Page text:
Exploring the Mystical World of the Bokashi Bin

Claire Oag NPDC EDUCATION Officer



Can be used in a small space

Deals with all food waste, other than liquids and large bones

Produces liquid fertiliser which can also be used as a natural drain cleaner

The solid end product turns into excellent compost and can be dug directly into the ground

Tightly sealed and odourless


As composting and worm farming become more popular solutions for dealing with food scraps, green waste, paper and cardboard, fewer people have heard of the bokashi bin.

Bokashi bins are an ideal solution for those who have limited outdoor space.  In fact, bokashi bins are usually kept in an indoor convenient space such as under a kitchen sink, laundry room or garage.

There are many benefits to using a bokashi bin to deal with your food waste and the one which attracted me most to the idea, is that a bokashi can deal with any type of food waste, given  that it is a sealed system and not likely to attract rodents.  You can put fruit and vegetable scraps into it but in addition to this – you can scrape your leftover dinner in there, it can take meat, cheese, fish and even small bones!

Bokashi is simple as you don’t need to worry about balancing green (nitrogen) matter with brown (carbon) matter as bokashi bins take 100% green waste.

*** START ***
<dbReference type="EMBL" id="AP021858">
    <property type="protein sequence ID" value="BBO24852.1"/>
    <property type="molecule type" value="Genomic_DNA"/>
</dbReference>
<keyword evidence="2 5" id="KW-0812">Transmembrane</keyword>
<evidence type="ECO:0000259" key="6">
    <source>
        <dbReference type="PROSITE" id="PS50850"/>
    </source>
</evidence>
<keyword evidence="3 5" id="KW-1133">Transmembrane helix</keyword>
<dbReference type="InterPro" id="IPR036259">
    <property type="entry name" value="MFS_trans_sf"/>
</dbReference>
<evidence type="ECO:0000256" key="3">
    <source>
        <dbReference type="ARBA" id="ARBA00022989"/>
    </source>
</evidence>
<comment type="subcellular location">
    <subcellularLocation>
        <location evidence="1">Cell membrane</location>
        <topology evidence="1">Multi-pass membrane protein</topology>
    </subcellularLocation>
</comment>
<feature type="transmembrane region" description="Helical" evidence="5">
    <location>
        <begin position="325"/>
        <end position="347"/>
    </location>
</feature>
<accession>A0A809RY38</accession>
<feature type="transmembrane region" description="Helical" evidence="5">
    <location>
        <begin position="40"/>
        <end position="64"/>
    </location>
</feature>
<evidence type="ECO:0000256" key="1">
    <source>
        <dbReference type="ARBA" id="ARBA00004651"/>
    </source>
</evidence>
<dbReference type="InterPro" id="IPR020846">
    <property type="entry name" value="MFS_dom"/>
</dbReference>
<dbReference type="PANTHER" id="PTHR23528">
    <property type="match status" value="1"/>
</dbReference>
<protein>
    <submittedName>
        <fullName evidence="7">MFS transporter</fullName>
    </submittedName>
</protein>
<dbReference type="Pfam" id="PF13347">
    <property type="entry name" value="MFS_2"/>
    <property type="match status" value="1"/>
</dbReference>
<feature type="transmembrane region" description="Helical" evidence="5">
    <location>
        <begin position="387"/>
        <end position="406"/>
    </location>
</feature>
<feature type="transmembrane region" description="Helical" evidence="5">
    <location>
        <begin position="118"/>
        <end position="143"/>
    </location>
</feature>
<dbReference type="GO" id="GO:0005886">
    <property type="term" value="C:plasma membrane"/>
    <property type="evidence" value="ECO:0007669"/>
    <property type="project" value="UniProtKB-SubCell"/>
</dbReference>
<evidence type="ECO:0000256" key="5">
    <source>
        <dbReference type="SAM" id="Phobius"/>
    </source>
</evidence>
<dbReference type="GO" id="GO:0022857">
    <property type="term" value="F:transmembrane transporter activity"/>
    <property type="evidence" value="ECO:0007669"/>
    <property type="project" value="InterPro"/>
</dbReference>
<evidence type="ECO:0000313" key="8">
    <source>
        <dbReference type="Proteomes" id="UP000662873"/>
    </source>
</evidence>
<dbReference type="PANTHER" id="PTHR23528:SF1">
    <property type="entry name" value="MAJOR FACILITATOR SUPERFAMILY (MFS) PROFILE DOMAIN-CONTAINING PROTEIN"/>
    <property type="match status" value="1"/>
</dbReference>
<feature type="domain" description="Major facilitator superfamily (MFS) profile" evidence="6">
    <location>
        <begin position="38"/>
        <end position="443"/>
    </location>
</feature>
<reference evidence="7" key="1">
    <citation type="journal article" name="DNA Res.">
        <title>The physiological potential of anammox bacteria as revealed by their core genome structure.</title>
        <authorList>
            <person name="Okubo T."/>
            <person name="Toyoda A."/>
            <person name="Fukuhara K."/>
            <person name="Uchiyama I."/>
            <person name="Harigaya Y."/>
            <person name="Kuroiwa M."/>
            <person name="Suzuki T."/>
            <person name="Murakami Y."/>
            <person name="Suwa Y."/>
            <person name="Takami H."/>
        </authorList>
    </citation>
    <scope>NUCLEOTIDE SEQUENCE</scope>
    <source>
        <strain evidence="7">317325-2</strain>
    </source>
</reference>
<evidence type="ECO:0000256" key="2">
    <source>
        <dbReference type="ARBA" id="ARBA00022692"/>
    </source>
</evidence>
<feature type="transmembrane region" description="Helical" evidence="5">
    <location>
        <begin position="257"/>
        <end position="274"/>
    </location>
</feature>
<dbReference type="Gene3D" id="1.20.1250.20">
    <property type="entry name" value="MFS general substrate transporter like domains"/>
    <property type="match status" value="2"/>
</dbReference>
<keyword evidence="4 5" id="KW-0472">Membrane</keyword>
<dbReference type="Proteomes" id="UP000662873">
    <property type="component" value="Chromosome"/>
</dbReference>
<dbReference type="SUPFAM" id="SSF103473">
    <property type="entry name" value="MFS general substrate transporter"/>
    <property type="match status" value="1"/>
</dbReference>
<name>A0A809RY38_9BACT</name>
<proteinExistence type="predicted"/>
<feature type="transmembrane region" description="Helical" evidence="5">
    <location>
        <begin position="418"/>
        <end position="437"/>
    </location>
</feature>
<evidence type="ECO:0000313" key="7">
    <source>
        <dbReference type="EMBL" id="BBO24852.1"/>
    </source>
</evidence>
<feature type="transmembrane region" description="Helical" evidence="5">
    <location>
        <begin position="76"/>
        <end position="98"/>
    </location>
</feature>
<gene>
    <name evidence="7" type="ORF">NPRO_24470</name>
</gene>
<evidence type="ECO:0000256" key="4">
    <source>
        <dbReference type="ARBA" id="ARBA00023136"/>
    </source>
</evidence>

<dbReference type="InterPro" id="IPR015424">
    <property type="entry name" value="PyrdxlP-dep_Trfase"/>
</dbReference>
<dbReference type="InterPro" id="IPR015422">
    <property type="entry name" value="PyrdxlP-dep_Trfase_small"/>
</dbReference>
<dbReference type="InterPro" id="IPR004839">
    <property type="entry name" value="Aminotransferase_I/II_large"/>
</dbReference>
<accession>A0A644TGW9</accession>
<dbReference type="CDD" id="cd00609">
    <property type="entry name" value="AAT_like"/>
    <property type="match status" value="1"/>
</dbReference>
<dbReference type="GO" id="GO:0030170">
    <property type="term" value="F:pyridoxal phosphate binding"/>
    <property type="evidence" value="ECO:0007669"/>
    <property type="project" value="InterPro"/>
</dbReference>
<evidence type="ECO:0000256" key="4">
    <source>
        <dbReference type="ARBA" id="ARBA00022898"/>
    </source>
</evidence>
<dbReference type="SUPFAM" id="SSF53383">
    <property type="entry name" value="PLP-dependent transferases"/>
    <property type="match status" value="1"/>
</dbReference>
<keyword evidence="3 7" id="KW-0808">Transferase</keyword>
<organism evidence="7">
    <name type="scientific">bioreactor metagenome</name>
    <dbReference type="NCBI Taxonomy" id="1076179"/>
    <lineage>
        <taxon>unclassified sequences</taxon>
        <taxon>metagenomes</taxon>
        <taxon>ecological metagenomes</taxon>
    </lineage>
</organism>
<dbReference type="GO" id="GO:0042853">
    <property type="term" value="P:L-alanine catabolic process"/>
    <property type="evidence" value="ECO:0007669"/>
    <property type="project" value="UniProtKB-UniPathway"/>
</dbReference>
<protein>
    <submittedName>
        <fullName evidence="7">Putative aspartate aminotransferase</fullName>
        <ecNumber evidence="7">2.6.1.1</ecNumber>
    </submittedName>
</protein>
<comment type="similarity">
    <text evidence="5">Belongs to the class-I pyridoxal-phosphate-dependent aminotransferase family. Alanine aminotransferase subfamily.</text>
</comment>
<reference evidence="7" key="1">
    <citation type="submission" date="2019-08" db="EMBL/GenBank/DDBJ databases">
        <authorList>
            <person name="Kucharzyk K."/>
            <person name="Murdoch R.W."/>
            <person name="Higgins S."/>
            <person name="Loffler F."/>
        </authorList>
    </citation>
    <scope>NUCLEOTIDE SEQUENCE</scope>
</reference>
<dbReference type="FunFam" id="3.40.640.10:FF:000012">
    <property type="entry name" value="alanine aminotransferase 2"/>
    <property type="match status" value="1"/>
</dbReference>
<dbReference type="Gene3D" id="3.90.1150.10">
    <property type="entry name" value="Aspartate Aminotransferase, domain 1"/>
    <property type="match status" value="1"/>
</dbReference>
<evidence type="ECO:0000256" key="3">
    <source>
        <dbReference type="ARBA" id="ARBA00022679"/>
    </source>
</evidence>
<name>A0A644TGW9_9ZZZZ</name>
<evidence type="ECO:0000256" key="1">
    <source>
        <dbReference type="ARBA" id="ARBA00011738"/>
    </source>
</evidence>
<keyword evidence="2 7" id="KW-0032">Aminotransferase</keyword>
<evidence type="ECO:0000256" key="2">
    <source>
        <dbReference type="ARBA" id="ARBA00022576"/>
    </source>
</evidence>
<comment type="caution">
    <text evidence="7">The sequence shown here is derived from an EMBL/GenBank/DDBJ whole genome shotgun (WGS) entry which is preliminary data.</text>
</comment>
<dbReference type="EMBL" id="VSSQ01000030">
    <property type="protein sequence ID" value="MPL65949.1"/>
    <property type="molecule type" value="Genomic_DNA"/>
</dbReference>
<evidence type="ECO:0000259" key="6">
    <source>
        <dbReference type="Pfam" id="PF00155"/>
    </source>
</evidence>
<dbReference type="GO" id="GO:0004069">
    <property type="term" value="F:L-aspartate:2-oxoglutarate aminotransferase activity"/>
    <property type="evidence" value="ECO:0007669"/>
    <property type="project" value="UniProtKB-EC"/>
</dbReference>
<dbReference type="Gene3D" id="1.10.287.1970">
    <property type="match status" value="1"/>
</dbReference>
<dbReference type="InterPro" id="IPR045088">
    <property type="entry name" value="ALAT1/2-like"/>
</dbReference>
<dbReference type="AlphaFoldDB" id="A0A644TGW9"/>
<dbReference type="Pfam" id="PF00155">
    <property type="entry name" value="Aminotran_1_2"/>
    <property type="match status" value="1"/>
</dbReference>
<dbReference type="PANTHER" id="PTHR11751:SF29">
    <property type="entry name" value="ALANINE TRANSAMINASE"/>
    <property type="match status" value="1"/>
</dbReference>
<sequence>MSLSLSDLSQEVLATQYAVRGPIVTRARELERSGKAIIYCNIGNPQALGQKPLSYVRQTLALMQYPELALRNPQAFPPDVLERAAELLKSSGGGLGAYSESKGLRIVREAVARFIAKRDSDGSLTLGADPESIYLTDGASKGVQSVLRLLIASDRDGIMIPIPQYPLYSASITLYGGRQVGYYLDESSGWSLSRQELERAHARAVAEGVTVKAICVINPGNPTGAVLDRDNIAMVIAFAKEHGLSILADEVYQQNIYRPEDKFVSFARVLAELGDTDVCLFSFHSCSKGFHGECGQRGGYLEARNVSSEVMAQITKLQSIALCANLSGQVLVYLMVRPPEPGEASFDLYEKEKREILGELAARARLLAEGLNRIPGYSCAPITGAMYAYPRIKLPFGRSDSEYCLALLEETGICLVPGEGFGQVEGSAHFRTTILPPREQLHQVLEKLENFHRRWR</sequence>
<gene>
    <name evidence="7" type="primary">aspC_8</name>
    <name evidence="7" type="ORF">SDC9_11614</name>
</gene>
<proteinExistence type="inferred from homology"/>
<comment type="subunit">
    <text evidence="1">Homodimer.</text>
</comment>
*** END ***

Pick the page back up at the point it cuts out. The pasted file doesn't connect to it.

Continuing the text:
Your bokashi bin will come with a powder or spray containing beneficial microorganisms (much like a yogurt starter) to add regularly which stops the compost from smelling by fermenting it like a pickle.

After each addition of food scraps, you must squash down the waste and seal tightly with the lid to prevent any air inside the container.  The food breaks down faster without oxygen.

It will be necessary to drain the liquid from the bottom of the bin every few days which can then be diluted and added to your plants as a wonderful liquid fertiliser or poured down the drain.  The liquid will actually help to keep your drains clean and can be used in the kitchen, bathroom and shower drains, as a natural alternative to chemical drain cleaners.

Your bokashi should smell like pickles – if it smells really unpleasant you may need to add more of the microorganism additive.

When the bokashi bin is full, wait 10 – 14 days.  The end solid product can be either dug into a trench in your garden or added to a compost heap/bin as a green layer.

Many people have two bokashi bins to allow for continuous use – while one bin is fermenting the other can be used for depositing your food scraps.

For more detailed information on the Bokashi Bin visit: BOKASHI - Compost Collective.